Teachable Moments

I just wanted to remind myself (and perhaps you too) that some of the best learning that takes place is away from the formal lessons. I can get caught up in teaching and making sure my lessons are “just right” and be disappointed when things just don’t seem to be clicking. Then a funny thing happens, something else happens that reinforces what I have just been trying to teach. The lights go off and my students say, “I just found out about ______!”

Funny, that’s what I have been teaching this whole time! Most of the time our children are going to get the lesson from other sources that our class time and that’s okay! The more exposure, opportunities to hear, and ways to interact with a new concept, the more we understand. Here is what I have learned helps me to teach and also learn.

Take your time– New concepts may take days, months, maybe even longer for your child to understand. Knowledge is built one idea at a time. Think about when you learned to drive. You just didn’t take off and get on the highway. The first time my oldest drove he was going about 10 miles an hour and said, “Boy! This is fast!”  It took a bit of time for him to feel comfortable to drive on the interstate. 🙂 No, this isn’t our car, but I DO love sports cars, especially red ones!

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Small steps Taking learning in small, bite-sized pieces is better than throwing the whole lesson with new ideas at your son/daughter and expecting the material to be understood right away. You can’t eat a plate of spaghetti in one gulp, neither can your student learn to multiply 2×8 if they don’t know that it is really 2 sets of 8 items is the same thing.

Partner Learning thrives when we partner with our child.  We do it, we do it, you do it, is what my boss says when I am tutoring a student. In order to build understanding and confidence, a LOT of partnering needs to take place. There are still going to be mistakes made as your daughter learns something new. Reminding her of where she began and what she can do now helps her to continue on.  I helped my mom make brownies a dozen times before I got to make them myself. I was never so disappointed when I read the recipe incorrectly and added an extra cup of water to the mix! I think I needed just one more time with my mom before I did it myself… maybe not! lol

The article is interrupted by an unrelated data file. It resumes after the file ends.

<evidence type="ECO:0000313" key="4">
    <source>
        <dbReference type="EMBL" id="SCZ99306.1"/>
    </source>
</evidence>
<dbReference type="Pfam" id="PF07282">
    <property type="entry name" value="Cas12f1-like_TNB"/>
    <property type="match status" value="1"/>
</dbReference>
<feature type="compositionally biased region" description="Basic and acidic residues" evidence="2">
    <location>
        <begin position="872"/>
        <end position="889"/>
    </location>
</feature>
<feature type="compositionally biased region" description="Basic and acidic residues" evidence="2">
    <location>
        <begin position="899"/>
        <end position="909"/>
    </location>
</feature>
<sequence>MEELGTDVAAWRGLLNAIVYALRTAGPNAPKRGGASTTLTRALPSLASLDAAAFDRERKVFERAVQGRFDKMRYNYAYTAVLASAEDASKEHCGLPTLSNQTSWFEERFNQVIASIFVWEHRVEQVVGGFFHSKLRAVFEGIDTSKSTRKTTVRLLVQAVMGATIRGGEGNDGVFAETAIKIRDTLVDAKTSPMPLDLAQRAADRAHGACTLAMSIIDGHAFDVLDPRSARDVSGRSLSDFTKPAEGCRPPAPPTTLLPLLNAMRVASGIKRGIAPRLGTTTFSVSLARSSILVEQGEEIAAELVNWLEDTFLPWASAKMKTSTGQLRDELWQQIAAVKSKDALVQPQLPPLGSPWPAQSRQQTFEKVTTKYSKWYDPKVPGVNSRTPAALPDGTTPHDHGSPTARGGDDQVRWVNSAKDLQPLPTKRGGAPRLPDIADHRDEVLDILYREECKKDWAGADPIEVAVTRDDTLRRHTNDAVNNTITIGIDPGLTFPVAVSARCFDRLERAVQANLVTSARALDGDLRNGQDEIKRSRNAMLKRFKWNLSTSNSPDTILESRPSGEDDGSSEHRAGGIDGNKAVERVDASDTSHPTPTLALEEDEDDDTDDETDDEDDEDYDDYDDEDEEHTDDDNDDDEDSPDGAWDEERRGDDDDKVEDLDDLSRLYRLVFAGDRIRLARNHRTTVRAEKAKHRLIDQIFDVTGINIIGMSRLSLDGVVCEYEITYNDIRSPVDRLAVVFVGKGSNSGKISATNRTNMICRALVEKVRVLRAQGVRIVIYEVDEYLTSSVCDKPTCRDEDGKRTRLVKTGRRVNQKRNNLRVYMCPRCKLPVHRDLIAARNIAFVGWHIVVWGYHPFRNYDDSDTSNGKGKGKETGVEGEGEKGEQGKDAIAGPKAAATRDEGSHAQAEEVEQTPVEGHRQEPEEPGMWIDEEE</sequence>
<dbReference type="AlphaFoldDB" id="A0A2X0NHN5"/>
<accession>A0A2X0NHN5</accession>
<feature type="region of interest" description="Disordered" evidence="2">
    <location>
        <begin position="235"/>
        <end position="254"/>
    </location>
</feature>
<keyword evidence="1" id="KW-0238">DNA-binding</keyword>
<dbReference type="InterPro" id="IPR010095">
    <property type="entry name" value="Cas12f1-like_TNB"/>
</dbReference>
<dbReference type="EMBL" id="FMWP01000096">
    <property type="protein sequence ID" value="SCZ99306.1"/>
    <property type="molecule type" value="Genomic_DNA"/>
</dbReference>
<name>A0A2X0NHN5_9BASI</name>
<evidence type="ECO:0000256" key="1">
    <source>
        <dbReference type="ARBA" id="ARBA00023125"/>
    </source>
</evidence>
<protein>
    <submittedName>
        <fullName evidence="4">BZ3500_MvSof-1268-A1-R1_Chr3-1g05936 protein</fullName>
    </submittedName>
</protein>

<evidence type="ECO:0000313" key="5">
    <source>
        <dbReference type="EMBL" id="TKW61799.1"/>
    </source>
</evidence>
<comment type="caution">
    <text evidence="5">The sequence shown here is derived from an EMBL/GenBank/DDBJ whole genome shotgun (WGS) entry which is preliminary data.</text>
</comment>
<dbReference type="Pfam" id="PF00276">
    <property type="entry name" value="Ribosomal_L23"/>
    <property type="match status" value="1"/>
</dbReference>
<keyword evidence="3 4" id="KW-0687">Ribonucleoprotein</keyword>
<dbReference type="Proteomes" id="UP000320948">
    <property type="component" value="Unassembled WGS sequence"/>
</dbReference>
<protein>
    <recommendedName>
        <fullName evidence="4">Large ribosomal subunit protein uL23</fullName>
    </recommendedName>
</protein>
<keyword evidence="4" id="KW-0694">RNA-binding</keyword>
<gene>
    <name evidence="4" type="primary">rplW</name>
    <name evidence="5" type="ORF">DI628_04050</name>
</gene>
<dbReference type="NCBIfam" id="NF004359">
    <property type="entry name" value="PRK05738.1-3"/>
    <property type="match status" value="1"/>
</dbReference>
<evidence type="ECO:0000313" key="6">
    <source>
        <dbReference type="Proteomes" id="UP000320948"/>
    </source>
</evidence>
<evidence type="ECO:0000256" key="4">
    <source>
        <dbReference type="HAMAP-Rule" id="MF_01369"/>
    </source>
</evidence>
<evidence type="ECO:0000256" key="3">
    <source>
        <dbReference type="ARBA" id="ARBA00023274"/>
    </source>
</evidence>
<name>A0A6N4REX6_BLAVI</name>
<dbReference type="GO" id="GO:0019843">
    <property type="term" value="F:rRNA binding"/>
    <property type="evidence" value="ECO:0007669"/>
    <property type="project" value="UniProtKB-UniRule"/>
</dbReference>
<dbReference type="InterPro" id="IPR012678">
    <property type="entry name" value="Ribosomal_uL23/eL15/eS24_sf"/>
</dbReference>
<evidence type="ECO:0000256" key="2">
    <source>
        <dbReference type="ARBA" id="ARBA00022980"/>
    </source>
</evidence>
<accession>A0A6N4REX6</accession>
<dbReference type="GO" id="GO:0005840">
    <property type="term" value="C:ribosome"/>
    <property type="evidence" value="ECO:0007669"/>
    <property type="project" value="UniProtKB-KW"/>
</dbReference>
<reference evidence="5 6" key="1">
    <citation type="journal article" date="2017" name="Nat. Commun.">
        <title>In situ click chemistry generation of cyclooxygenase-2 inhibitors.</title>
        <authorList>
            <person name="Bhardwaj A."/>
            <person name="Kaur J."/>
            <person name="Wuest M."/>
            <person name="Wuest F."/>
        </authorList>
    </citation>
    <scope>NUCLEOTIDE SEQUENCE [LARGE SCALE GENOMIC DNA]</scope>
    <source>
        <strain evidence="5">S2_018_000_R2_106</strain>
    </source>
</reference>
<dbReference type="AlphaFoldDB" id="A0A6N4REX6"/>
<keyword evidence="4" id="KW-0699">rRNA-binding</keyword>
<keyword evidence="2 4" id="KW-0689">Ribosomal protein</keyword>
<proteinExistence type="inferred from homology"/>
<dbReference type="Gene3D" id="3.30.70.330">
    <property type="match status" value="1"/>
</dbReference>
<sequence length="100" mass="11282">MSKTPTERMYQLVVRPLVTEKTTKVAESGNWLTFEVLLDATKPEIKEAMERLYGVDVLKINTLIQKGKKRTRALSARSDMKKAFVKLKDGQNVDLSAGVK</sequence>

Step away It’s okay to put that lesson away and come back to it another time.  Just because your curriculum says the next lesson is about adjectives, don’t teach it if your son is still not understanding nouns. Add some hands-on activities before introducing adjectives.  (find nouns in the store ads, identify objects in the kitchen, build a model, make a list of favorite characters, games, foods,etc.)

Review It is important to review the concept/ idea you have been studying before moving on. If things are still unclear, don’t move forward until you feel they can be given more information without being overwhelmed.

Have a great week! ~Lisa~

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